Since the early days of Muslim conquest, when the Arabs forced their way along North Africa and in 7 1 1 crossed into Andalusia, those regions had seen the rise and fall of many Muslim states, varying in territorial extent and not of uniform doctrinal complexion. Hayy then sought to cut off sensory experience in order to pursue mystic ecstasy. For Folly had overwhelmed them, and what they have sought after has covered their Hearts like Rust; 1 God has sealed up yaqhan Hearts and their Earsand a Dimness covers their Eyesand a sore Punishment awaits them.
T o speed their nearer approach to God they strip themselves of earthly possessions and pur- sue their yaqdhaan in solitude. He died in the following year, 1 1 85, at the capital, the City of Morocco, and was buried there with great ceremony, the Caliph himself attending his obsequies. Encountering no other being on earth that pursues knowledge of the Being, he turns his attention toward the heavenly bodies, yaqrhan he surmises must have knowledge of the Necessarily Existent since they are not subject to the hindrances of sensory distractions.
Hayy sees fire as a symbol of the inner fire or warmth that animates living things, the inner life-source. Having possessed themselves of half the known world, the Mus- lims began to look with curious eyes on the treasures of Greek philosophy and science, of which the chief custodians within their borders were the Syriac-speakingcommunities, Christian and pagan, of Syria and Mesopotamia.
This is the Condition of all Animals deprived of reason, whether they be of human shape or no. The centre of government had been moved from Medina to Damascus, which was now the metropolis of a vast empire stretching from the Atlantic to the Indus and from the Caspian to the Cataracts of the Nile.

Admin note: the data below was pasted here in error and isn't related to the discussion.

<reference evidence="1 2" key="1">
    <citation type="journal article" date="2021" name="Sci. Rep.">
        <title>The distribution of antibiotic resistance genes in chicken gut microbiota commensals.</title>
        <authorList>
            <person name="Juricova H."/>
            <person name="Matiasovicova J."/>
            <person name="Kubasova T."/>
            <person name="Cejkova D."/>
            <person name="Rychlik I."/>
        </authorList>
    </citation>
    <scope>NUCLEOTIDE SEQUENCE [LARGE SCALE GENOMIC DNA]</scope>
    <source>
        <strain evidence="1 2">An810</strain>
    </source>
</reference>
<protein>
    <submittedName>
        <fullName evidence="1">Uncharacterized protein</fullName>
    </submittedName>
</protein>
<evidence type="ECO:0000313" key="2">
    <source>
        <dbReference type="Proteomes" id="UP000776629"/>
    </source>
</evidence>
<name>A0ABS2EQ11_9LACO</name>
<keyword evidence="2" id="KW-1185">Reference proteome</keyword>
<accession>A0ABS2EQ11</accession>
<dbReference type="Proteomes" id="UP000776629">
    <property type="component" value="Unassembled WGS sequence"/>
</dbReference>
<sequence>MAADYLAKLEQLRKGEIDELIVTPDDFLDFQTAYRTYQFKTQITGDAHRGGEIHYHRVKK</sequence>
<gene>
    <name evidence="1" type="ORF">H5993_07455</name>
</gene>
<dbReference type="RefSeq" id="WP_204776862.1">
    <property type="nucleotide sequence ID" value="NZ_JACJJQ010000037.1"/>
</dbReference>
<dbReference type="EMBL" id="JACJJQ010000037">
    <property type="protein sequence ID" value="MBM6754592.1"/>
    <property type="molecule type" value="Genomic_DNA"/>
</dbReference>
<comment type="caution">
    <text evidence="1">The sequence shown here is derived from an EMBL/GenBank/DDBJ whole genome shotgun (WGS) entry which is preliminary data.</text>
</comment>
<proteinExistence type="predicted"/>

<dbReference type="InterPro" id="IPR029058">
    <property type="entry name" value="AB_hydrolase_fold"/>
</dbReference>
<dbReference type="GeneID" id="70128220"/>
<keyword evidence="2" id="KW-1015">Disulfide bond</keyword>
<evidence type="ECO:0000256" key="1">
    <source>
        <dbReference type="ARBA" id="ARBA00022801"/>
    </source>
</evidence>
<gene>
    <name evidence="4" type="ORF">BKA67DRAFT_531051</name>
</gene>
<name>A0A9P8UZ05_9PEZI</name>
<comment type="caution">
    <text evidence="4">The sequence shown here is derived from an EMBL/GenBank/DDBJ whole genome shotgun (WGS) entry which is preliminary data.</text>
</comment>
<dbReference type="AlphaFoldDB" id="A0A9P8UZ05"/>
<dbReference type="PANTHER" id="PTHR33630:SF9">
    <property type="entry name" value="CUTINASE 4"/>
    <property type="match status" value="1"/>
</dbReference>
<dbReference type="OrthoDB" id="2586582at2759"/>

By now, Hayy is fifty years old. But Hayy’s understanding seems yaqdhaan have a striking clarity and precise conceptual form and thus is superior to the cumbersome and confused beliefs of Absal’s people. These centres were largely Christian, with the exception of Harran in Northern Syria, which was the home of a group referred to by the Arabs as Sabaeans; a now-extinct nature-cult who are mentioned in the Quran as worshippers of the Sun.
All the paths of exegesis lay open before him. He resorts to eating meat only when nourishing vegetables are unavailable ysqdhan even then takes only from what is most abundant. So completely did he put me at ease that I en- tered the discussion, and everything I said he fallowed intelligently.
He began therefore to teach him how to speak; first, ihn shewing him particular Things, and pronouncing their Names, and repeating them often, and perswading him to speak them; which he did, pointing to each Object as he spoke the Word.
Kant, Immanuel, Dreams of a Spirit-Seer, trans. Hayy soon fashioned himself a home and learned to control fire for warmth. He told them that he had seen the light and realized that they were right. Ibn Tufayl was minister to the governor of Granada and other members of the Almohad dynasty, achieving the prestigious post of vizier a chief minister and chief royal physician to the Almohad Sultan Abu Yaqub Yusuf.
Hayy ibn Yaqzan |
His keen relish of the spirit of the original and his aversion from pedantry reveal themselves repeatedly in renderings of singular neatness. He reflects on his own experience and finds that indeed, he feels the presence of such an organ in his own body, the beating of which he cannot perceive himself as living without. In Plato’s Republic, the cave is darkness and ignorance contrasts with coming out of the cave into sunlight and enlightenment. Hayy attempts to bring his rational understanding of things to the people on Absal’s island.
His dissatisfaction with intellectual progress in his day is apparent in the introduction to Hayy ibn Yaqzan. Keith translated the book into English in from Pococke’s Latin translation with the hope that Hayy’s story could help Christians understand the importance of personal experience without the aid of Christian scripture.